On the surface, the 1972 musical smash Cabaret is a tawdy soap opera, a tale of an aggressive woman who slept her way to the middle.
The Oscar-winning film, out this week for the first time on Blu-ray, is so much more than another tuneful confection. It’s a tale streaked with darkness, one predating the condemnation and killing of German Jews. The musical cast aside the bubble gum flavored films of Hollywood’s musical golden age while branding Liza Minnelli as someone no longer eclipsed by mother Judy Garland’s monumental shadow.
We’re deposited in Berlin circa 1931, a time when the country’s moral center is starting to decay while its National Socialist Party is gaining strength. The titular Cabaret let Germans confront their sexual urges from the safety of their seats.
Cabaret performer Sally Bowles (Minnelli) is struck by the humble young man who knocks on her door seeking boarding. Brian (Michael York) simply wants to find steady work, but in meeting Sally his life and perspectives are permanently altered. She’s simultaneously a joy and a wreck, a woman who sleeps with any man who can move her up the social ladder, if only one rung at a time.
Opposites attract, even if Brian isn’t quite sure of his sexuality.
Interspersed with the challenging Sally/Brian relationship is the Cabaret, overseen by the nameless emcee (Joel Grey) who is alternately charming and creepy but always in charge.
The musical numbers, kept separate from the main narrative, play out like an anything goes distraction to the Nazis’ growing clout. The government may be headed toward fascism, but Germans can still sing, dancer, flirt and mock their desires with alacrity. Director Bob Fosse, already a Broadway staple, bounced back from the box office calamity that was Sweet Charity to embrace the medium.
Sally is lovable in her daffy excess, her paper-thin self regard threatening any sustainable happiness. The film’s abortion subplot represents Sally’s ability to stick her head in the sand while the world swirls all around her, and, subsequently, the Cabaret guests all too eager to do the same.
Cabaret gently inserts the Nazi party into its story line, a delicate marriage which culminates in one of the most frightening musical numbers in any feature film.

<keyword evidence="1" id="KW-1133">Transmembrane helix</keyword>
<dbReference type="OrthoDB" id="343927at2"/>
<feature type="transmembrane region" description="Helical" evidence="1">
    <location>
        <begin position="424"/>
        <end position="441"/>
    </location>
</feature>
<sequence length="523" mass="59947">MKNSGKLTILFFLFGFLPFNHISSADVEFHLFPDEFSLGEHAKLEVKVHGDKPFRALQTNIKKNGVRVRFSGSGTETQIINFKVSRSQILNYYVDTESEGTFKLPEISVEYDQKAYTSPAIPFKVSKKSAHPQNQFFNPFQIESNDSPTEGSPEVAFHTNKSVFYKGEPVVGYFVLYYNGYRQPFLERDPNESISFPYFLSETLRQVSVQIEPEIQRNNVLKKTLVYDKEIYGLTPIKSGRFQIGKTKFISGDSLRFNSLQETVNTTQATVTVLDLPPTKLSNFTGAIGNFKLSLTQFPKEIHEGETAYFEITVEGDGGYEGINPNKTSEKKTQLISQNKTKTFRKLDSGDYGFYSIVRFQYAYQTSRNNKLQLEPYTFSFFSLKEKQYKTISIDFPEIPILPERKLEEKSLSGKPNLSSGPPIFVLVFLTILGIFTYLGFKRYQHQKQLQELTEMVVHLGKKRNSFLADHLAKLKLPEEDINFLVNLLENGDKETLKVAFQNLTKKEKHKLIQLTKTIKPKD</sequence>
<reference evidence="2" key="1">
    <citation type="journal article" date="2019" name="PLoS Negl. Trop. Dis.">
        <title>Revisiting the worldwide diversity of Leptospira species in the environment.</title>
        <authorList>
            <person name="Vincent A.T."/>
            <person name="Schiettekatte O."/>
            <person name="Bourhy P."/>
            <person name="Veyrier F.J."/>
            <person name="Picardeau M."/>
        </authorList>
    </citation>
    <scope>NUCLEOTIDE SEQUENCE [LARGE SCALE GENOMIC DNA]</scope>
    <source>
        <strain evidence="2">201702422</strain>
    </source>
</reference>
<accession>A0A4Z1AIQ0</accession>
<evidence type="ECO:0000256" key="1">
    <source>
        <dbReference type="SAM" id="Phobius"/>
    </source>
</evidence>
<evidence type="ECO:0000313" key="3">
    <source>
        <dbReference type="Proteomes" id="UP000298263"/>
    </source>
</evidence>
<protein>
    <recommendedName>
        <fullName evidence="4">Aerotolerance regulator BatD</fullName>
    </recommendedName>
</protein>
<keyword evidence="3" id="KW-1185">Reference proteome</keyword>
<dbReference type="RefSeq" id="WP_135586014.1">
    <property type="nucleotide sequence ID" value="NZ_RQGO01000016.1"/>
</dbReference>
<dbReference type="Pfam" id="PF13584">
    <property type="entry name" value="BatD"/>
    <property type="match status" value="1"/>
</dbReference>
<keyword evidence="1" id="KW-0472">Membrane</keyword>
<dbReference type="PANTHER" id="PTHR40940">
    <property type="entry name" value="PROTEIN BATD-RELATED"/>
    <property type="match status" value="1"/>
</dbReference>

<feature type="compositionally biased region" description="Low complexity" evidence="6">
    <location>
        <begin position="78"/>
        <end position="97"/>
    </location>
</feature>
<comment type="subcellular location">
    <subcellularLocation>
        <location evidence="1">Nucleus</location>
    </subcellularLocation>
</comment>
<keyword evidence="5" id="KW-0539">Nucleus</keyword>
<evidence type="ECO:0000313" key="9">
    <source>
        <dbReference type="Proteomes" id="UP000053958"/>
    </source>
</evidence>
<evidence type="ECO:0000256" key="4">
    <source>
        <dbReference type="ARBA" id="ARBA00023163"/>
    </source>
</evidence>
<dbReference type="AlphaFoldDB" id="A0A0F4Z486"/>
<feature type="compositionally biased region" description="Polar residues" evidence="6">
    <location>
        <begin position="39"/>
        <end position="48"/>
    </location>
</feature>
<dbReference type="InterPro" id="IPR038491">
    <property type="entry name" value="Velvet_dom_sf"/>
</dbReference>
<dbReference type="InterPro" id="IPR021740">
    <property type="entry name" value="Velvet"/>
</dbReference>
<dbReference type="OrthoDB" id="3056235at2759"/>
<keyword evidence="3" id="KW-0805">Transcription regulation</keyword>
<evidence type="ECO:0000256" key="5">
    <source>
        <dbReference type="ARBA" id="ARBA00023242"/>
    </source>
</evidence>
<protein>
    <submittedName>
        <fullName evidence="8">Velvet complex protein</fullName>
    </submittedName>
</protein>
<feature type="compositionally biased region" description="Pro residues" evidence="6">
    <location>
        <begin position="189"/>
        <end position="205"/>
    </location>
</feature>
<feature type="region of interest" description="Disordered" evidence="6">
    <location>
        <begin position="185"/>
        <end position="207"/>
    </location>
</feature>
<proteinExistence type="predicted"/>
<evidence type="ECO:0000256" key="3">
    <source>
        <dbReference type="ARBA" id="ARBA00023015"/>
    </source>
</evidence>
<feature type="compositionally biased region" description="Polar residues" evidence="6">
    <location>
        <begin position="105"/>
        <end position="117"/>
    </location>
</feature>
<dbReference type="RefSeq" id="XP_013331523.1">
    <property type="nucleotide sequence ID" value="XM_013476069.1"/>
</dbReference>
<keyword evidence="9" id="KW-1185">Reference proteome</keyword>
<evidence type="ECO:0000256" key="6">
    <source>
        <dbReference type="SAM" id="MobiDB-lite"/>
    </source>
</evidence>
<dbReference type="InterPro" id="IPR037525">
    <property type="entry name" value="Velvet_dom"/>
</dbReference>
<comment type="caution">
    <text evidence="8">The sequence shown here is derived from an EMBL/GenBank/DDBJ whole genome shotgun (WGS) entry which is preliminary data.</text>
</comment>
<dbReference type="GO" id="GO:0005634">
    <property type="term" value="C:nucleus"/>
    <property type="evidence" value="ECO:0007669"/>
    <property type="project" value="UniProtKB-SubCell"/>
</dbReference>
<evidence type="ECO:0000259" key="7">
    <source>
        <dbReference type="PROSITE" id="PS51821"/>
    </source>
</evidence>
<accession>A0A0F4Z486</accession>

“The morning will come when the world is mine,” sings a group of Nazi party loyalists, while York’s character asks a friend if the movement can still be controlled. Earlier, Fosse cuts between a silly slapstick fight at the Cabaret with a real beating delivered by Nazi thugs.
Cabaret’s musical numbers feature impressive choreography, taking advantage of Minnelli’s spunky sex appeal and Grey’s grandstanding. It’s that combination of raw musical talent, historical foreshadowing and an ingeniously constructed love story that makes Cabaret unforgettable.
The Blu-ray package arrives with a commentary track and a bevy of “behind the scenes” snapshots from the film (both new and previously released), analyzing its cultural impact, creative legacy and how Fosse landed the celebrated film.
The 1960s devastated the concept of a movie musical, and Fosse’s film career was on life support when the director heard that Cabaret was in the works. He ended up begging for the gig, and the resulted marked a new chapter in the evolving movie musical format.
The Blu-ray book includes information on how Fosse saw his film as one created in the socially permissive cauldron of the early 1970s, an era which gave rise in his eyes to a “reactionary right wing” response. The film itself bears no direct claim to that philosophy, and the rising Nazi threat doesn’t appear related to any of the antics in Sally’s Cabaret.
Note: Below is a picture of Cabaret stars Liza Minnelli and Joel Grey reminiscing at the Ziegfeld Theatre Jan. 31 to celebrate the film’s 40th anniversary restoration. Other original Cabaret stars on hand for the event included Michael York and Marisa Berenson.